Fall on Rock, Failure to Follow Instincts—Not to Climb That Day, California, Yosemite National Park, Low Profile Dome
FALL ON ROCK, FAILURE TO FOLLOW INSTINCTS-NOT TO CLIMB THAT DAY
California, Yosemite National Park, Low Profile Dome
At 1630 on September 8, Ranger Mike Yost received a call at the Tuolumne Meadows Ranger Station regarding an injured climber at the base of Low Profile Dome. The report came from a credible local climber, Peter Croft, who said he watched a woman fall from the route Shit Hooks and hit the ground and that her left lower leg was deformed with an open fracture.
At this time a page was sent out for additional SAR personnel. Within minutes a technical carry-out team was formed and dispatched to the scene. At the base of the Low Profile Dome, they found Anna Siebelink (44) supine, covered in jackets and with climbers helping hold the injured leg/ankle. Paramedic Colflesh began medical treatment, starting IV’s and administered morphine for pain, per Yosemite Clinic. He splinted the lower leg and prepared the patient for the litter out.
At 1740, a technical lowering of Siebelink was started. A belay line was put in place with rock protection. She was lowered 15 feet to the trail where she was then littered out to the road and taken in the Tuolumne ambulance to May Lake. She was flown from there to Memorial Hospital in Modesto. Analysis
The leader, Andrew Statesberry, was belaying from above and was unable to see his partner. The climbing rope coming from Siebelink lodged itself in a flake directly above her. The leader was pulling the rope in, but because it was stuck in the flake, a loop of slack had formed.
One of the main points that I get from this accident is that a short, seemingly harmless fall can cause a significant injury. (Source: Edited from a report by Ted Roberts, Search and Rescue Technician, with the last sentence being added by John Dill, Ranger)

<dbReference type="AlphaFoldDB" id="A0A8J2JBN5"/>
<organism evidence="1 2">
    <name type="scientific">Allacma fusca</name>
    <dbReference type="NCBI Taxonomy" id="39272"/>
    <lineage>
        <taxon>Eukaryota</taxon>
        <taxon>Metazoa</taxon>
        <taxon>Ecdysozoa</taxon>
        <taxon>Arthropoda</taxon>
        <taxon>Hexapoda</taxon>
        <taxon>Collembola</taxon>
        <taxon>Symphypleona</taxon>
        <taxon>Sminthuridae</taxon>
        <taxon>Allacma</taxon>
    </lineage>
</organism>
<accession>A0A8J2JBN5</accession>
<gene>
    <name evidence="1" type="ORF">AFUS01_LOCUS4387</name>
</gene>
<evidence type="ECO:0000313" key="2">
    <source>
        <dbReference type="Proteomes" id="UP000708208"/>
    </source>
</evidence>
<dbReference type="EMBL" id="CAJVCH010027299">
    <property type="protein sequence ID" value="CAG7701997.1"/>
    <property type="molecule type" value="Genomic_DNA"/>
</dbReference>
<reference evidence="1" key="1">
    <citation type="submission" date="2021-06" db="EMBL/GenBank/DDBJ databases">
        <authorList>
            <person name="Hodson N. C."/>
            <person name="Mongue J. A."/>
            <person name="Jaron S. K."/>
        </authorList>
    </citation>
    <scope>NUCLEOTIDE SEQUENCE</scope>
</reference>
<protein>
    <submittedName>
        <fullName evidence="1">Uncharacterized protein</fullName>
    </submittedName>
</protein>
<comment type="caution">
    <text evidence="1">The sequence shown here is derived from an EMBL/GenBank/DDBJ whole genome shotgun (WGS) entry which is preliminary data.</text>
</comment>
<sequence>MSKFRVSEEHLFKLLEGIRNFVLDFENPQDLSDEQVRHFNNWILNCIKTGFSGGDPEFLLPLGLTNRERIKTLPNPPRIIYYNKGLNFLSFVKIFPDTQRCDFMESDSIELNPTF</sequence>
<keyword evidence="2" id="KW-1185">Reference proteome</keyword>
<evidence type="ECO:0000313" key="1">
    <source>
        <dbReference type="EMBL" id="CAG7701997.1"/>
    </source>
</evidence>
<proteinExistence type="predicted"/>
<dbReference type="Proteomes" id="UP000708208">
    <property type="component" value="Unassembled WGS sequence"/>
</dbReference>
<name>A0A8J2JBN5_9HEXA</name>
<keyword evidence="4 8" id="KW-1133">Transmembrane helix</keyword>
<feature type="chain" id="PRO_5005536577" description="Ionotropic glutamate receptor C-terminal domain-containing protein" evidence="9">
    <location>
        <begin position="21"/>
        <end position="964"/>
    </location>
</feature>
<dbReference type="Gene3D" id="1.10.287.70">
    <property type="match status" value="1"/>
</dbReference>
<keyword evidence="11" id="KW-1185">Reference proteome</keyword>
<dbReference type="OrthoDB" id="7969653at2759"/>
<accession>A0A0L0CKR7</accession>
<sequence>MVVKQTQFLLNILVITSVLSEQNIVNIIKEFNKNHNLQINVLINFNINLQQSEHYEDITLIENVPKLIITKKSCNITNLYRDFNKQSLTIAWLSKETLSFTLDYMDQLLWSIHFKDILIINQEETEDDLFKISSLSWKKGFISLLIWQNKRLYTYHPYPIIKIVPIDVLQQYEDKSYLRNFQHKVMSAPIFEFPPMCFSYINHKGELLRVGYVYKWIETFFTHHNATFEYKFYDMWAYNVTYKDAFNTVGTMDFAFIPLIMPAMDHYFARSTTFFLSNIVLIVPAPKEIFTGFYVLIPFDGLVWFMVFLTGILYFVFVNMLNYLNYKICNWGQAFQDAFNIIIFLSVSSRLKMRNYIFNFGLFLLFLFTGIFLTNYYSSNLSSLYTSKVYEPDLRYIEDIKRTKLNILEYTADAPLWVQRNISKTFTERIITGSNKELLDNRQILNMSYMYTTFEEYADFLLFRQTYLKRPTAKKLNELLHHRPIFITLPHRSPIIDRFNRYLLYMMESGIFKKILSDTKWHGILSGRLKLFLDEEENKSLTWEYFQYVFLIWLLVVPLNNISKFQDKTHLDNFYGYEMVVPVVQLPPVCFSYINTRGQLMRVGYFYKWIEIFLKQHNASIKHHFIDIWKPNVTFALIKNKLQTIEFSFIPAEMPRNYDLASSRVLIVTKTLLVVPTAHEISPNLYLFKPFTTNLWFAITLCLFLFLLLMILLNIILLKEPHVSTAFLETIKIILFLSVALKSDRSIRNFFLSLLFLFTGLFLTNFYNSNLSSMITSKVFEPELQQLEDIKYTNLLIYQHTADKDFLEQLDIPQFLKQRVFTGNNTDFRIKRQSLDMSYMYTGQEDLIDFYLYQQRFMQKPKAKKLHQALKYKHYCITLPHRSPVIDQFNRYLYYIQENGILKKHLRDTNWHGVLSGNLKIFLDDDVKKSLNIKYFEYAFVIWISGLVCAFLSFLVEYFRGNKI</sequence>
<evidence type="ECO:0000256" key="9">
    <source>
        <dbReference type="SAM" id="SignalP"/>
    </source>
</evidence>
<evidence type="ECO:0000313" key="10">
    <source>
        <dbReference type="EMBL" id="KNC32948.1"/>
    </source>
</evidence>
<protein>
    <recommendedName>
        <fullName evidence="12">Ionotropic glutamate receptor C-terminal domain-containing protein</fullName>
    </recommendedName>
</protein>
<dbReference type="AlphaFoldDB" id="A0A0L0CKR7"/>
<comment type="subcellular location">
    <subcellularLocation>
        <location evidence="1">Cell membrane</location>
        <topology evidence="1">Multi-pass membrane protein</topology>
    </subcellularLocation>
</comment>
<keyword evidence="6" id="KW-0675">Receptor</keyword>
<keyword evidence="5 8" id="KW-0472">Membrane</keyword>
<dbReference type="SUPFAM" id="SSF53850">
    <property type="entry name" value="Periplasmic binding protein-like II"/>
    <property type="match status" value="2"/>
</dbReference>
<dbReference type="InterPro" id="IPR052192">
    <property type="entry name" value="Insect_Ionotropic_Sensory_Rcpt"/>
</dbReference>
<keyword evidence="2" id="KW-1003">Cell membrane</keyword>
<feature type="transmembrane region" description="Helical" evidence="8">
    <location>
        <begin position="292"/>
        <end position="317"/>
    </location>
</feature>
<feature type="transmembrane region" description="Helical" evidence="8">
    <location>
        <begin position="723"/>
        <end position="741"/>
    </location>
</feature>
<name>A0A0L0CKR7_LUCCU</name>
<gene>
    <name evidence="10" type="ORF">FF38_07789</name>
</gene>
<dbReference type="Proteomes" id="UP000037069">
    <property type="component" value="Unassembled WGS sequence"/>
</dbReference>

Two letters (slightly edited) from Anna Sieblank shed some additional light:
I have been climbing since 1989, leading and following all over the west coast, Yosemite, J-tree, Eastern Sierra, Palisades, Tahoe, etc. I lead 5.9 —and some 5.10—trad and sport routes comfortably 5.9 and follow up to 5.11.I am primarily an outdoor trad climber and very rarely boulder. The person I was climbing with was someone I had met recently. He is also an experienced climber and guide in England. I would say my impression is that he is very competent and experienced.
I am now after eight months re-habing well, I had a non-union of the bone, which took awhile. I am back to hiking three miles with a cane, riding a bike on flats and hoping to climb soon. I am still limited by range of motion and pain but getting better.
What are the lessons from this? If your first thought late afternoon is to sit by the river and have a beer, you should follow that instinct, but IF you do get injured, do it in a place where a ton of handsome rescuers come out of the woods to rescue a damsel in distress!
In addition to paying attention to instinct, I do think there are some valuable points to learn from in regards to when I actually did the climb…
…I do not really feel that the rope was stuck. It was more like I was guiding and redirecting the rope.
If I had five seconds to turn back, I would pay attention to all those things that came up just before starting the climb. The climbers I was with had done everything correctly. What I noted were some simple things that I could have changed at the bottom before starting the climb. The rope was not quite back-clipped at the right angle, the rope was slack and maybe I should yell “Up rope!” or ask for a spot. Nah, no big deal, I’ll just head up quickly, I thought. Well, I really should have listened to that gut feeling. Sure, it still could have happened, but it’s a good lesson in paying attention to your intuition.
(This route) is known for its awkward first funky move right off the deck, a lie-back. I started the climb in the lie-back position and made a move, then, to get the rope around the flake, leaned forward and took a hand off to redirect the rope. The hand off and forward shift caused my left foot to slip and come off.
(Editor's Note: Thanks to Ms. Sieblank for her perspective on the incident.)